An interventionist exercise
The Higher Education Commission of India (HECI) Bill is poorly conceived. A rethink is needed before putting it up to the Parliament for debate
The Government of India plans to bring a Higher Education Commission of India (HECI) Bill repealing the UGC Act, 1956. The Ministry of Human Resource (MHRD) has come up with a draft Bill which has been put on public platform for feedback. The very first paragraph says, “…there is a need for a body that lays down uniform standards and ensures maintenance of the same through systematic monitoring and promotion.” Does the Government intend to monitor universities through HECI? Universities are expected to be autonomous and there are internal bodies like the Academic Council and the Senate Syndicate/Executive Board/Board of Management to monitor and ensure maintenance of quality and standards. The UGC Council had more academic members than the proposed HECI Council. So, how can we believe the intention is to monitor standards. Or is the intent to usurp the autonomy traditionally and globally given to universities?
Besides, all universities do not have the same standards. Never will all graduates of the country be of identical levels. A university placed in a remote area will have obvious handicaps. The University of Delhi will always be better supplied than a Central University in north Bihar. Statutory bodies of different universities look into these issues and they must be allowed to do that instead a Central national body undertaking this role.
The Bill proposes to change the constitution of the search-cum-selection committee of the HECI chairperson. Till now, an eminent person held the post which will now be vetted by a panel chaired by the Cabinet Secretary. This is a retrograde step and reflects poor understanding of the HECI as an apex academic body. It has been proposed that the Secretary, MHRD, would be another member of the vetting commitee. The chairperson of UGC is considered equivalent to the Minister of State (MoS). Then how can secretaries of the Government figure in the search committee of the HECI?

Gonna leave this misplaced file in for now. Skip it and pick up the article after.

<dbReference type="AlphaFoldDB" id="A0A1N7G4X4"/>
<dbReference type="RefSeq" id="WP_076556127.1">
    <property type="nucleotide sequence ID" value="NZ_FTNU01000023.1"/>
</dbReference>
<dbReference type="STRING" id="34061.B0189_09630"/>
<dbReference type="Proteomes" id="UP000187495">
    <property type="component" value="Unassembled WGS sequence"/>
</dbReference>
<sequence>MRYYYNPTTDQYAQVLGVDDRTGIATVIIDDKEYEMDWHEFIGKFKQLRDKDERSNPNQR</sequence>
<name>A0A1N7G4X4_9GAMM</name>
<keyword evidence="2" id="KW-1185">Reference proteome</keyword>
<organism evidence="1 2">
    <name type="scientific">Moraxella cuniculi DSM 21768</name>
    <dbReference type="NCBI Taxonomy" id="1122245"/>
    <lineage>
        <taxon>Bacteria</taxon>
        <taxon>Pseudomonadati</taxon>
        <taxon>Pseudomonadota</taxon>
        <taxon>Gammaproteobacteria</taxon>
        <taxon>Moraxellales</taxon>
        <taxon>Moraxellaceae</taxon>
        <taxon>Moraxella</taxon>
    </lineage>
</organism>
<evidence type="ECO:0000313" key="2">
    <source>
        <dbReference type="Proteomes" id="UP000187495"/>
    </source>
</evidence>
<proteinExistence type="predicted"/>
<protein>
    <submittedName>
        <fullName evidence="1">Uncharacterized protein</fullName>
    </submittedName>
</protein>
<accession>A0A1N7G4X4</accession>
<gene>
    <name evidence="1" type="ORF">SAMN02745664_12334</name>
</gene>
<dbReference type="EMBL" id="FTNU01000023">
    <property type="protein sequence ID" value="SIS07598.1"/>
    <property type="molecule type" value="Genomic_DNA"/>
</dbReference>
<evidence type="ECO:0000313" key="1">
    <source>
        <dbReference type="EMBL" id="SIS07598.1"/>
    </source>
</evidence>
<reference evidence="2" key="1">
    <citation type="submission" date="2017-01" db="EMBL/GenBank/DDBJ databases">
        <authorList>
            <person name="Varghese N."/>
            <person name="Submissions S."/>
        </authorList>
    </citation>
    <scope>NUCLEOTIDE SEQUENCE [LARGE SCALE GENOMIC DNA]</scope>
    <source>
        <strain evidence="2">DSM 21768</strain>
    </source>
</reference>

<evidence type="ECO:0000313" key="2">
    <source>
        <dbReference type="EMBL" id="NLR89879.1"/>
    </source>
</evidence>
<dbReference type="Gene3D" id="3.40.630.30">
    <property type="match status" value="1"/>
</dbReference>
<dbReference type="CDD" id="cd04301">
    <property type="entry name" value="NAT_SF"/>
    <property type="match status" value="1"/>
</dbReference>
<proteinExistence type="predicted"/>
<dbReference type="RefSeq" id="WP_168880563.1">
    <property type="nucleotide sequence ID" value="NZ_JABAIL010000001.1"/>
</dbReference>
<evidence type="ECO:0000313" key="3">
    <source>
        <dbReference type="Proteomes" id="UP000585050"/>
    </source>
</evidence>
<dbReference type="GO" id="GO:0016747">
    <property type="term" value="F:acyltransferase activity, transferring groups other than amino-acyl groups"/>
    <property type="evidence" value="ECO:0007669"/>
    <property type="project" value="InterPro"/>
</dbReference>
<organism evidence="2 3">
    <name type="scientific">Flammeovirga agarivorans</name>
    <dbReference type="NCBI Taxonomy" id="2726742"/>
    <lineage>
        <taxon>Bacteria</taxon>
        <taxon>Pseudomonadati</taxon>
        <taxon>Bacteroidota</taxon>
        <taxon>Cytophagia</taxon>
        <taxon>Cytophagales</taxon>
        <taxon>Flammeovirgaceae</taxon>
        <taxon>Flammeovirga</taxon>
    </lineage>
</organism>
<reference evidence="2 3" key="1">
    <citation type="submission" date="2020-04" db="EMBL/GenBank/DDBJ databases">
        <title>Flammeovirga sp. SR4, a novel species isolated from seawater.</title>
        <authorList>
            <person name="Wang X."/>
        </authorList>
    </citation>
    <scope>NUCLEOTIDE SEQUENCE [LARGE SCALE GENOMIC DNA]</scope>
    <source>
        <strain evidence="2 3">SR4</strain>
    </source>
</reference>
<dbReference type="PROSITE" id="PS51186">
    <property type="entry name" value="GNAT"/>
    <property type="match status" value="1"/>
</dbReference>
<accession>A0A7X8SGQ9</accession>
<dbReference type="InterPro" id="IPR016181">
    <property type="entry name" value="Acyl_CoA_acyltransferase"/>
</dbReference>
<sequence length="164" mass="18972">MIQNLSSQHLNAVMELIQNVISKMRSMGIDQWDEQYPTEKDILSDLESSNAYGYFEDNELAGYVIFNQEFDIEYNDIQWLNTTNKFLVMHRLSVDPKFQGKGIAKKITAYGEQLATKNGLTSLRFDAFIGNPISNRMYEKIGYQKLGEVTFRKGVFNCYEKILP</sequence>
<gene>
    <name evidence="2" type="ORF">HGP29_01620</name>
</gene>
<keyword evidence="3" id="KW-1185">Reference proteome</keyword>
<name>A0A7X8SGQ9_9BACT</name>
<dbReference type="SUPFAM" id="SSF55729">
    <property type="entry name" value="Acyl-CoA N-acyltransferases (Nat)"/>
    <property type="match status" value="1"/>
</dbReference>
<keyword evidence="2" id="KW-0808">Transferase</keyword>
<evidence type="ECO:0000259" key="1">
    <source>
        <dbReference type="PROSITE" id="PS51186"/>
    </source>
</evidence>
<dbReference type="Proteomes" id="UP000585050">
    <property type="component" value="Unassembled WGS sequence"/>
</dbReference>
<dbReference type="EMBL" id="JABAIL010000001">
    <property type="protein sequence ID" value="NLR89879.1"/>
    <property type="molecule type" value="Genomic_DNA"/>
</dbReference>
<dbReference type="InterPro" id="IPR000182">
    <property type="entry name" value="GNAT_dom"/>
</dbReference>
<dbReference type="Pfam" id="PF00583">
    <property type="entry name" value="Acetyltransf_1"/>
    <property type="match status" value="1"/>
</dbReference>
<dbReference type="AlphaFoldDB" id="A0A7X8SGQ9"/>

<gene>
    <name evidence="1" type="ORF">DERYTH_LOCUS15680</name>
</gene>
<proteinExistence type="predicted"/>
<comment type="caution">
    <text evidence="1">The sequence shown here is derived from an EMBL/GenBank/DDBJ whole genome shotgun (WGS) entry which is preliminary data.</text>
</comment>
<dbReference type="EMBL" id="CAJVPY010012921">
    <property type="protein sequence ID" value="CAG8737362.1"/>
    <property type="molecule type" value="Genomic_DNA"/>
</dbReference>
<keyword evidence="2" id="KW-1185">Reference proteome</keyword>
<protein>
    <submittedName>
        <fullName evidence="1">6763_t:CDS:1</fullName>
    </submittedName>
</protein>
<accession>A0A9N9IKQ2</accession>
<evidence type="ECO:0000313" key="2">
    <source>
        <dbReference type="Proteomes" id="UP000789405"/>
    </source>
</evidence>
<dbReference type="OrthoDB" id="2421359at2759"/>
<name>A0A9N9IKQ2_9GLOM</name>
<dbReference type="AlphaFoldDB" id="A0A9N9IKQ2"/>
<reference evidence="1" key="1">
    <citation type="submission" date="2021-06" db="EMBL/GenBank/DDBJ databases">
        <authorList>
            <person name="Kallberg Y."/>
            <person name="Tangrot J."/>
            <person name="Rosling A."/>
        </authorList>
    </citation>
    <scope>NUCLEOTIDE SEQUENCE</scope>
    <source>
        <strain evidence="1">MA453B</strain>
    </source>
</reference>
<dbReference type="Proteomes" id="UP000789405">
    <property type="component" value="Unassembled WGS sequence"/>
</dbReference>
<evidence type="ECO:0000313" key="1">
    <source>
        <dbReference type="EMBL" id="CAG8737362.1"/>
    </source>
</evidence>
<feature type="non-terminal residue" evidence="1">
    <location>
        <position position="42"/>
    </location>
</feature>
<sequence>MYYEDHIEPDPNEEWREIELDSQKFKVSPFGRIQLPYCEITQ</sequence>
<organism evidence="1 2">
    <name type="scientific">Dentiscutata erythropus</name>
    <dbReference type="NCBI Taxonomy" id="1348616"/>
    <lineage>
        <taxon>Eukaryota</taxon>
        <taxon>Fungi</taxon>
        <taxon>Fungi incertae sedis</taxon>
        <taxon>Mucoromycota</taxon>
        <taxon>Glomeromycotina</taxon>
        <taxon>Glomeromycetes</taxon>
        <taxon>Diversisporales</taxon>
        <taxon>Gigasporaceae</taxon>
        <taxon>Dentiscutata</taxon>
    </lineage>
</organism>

Also, it appears the Government intends to bring HECI under the MHRD. This will damage the prestige and autonomy given to the highest academic body. The proposed Government control over HECI is evident from the Bill that has substituted the word “academics” with “educational administrators” all through. It appears the Government believes that academic experience, ie teaching and learning, is equivalent to being an official at the MHRD. We do not find any instance of such a body for higher education anywhere in the world. This will be disastrous. Higher education is not about skilling. Let us not trivialise it by making such committees.
Section 12(1) defines the process of appointing the Secretary, HECI. The first condition prescribed is that any person of the rank of “joint secretary and above” can be appointed. This again reveals the intention of the Government to tighten its control over HECI. It should be made explicit that only academics be selected as chairperson, vice-chairperson and secretary of the HECI. Surprisingly, Section 15(2) mentions one of the functions of HECI as “promoting the autonomy of higher educational institutions.” Section 15 (4) (d) says: “Specify norms and standards for Graded Autonomy to Universities and Higher Educational (sic) Institutions and the Universities.” A common question that arises is: Who is the HECI to give autonomy?
Section 31(3) repealed powers and functions given to the Indira Gandhi national Open University through its Act (no. 50 of 1985) of determination, preservation and promotion of distance education in the country. The IGNOU had been performing this function through the Distance Education Council (DEC), an autonomous body within IGNOU. In violation of the IGNOU Act, the DEC was transferred to UGC and named Distance Education Bureau (DEB). It was envisaged that distance education would bear at least 50 per cent of the higher education load and at one point 30 per cent of participants were pursuing higher studies through distance education. However, since the DEC was shifted to UGC, the performance and popularity of distance education has fallen. Why is the Government not reversing the decision of shifting DEC to UGC and in future make DEC, a full-fledged independent body, parallel to the HECI, coordinating distance mode education?
A new advisory council, which will be chaired by the HRD Minister, has been proposed. The Minister had no direct involvement with the UGC in the present set-up. The Minister has been chairing the Central Advisory Board of Education (CABE), the apex national policy-making body. Why the Minister wants to chair the HECI advisory committee is, therefore, not clear.
More than 50 per cent learners are pursuing higher education through private institutions, which belong to the who’s who of the country. It would be more relevant to regulate and streamline the private education sector rather than diluting the UGC. On the whole, it is a poorly conceived Bill and the Government should rethink before putting it up to the Parliament for debate.
(The writer is Professor of Education at Indira Gandhi National Open University, New Delhi. Views are personal)
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